Body mass index predicts success in patients undergoing transoral robotic surgery for obstructive sleep apnea.

Research paper by Paul T PT Hoff, Tiffany A TA Glazer, Matthew E ME Spector

Indexed on: 22 Nov '14Published on: 22 Nov '14Published in: ORL; journal for oto-rhino-laryngology and its related specialties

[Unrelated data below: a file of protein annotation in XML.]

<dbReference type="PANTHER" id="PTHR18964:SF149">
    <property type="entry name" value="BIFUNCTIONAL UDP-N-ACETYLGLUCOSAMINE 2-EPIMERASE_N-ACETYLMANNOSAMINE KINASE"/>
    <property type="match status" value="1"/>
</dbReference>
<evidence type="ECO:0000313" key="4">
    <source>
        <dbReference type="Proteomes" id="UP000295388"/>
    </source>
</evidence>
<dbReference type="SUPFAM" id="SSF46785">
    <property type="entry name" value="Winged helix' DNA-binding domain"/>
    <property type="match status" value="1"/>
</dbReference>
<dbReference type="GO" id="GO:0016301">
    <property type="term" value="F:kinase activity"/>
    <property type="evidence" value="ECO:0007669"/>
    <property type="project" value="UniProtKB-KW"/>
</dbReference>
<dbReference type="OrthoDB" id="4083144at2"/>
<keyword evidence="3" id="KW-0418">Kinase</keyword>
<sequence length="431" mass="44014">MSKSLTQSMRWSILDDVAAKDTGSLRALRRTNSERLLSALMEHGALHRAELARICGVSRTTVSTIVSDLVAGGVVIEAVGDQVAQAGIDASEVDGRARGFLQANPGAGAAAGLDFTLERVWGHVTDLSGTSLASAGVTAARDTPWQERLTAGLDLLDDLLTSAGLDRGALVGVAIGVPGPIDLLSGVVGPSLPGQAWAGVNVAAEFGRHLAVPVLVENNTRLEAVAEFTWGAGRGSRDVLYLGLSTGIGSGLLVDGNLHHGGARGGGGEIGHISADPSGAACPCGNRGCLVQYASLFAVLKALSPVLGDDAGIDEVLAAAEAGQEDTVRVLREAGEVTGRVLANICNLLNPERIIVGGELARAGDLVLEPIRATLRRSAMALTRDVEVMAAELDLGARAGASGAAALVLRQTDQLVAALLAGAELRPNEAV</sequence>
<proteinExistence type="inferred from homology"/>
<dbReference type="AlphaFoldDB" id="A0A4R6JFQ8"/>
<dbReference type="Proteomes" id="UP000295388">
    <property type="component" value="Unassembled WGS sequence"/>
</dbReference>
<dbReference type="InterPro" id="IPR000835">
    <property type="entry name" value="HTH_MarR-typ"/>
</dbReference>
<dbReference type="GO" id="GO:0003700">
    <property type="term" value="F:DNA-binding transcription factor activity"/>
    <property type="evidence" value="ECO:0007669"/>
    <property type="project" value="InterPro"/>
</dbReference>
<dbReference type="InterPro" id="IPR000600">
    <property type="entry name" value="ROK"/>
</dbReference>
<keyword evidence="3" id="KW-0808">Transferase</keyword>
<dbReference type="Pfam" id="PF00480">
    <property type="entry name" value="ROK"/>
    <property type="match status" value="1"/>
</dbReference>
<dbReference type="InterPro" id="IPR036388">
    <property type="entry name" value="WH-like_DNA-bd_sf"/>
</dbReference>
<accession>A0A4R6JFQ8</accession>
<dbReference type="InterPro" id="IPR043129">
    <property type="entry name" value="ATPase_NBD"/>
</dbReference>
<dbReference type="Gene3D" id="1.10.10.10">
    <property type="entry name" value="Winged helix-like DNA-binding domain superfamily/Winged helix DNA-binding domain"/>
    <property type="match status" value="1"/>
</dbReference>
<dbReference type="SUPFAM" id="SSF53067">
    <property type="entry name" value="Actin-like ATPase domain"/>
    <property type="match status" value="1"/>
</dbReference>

To determine the predictors of success in patients undergoing transoral robotic surgery (TORS) and multilevel procedures for the management of moderate-to-severe obstructive sleep apnea hypopnea syndrome (OSAHS).A total of 121 patients (83 male, 38 female) underwent TORS between 2010 and 2013. All patients had robotic assisted lingual tonsillectomy, either as stand-alone surgery or in combination with palatal Z-plasty, lateral pharyngoplasty or uvulopalatopharyngoplasty. The apnea-hypopnea index (AHI) and body mass index (BMI) were measured preoperatively and 3 months postoperatively. Success was defined as AHI <20 and a decrease in AHI by 50%.There was a significant difference in the preoperative and postoperative AHI in the entire cohort (42.7 vs. 22.2; p < 0.001). Overall, 84.3% of patients had an improvement in their AHI, 51.2% of patients met the criteria for success, and 14% met the criteria for cure defined as AHI <5. When stratifying by BMI, there was a significant difference in success when comparing patients with a BMI <30 versus those with a BMI >30 (69.4 vs. 41.7%; p = 0.004). The cure rate was 15.3% in patients with a BMI <30 and 11.1% in those with a BMI >30 (p = 0.54).TORS lingual tonsillectomy and multilevel procedures were successful in treating moderate-to-severe OSAHS in selected patients. Preoperative BMI helps the clinician to predict success in these patients, with two thirds of patients having a clinically useful benefit.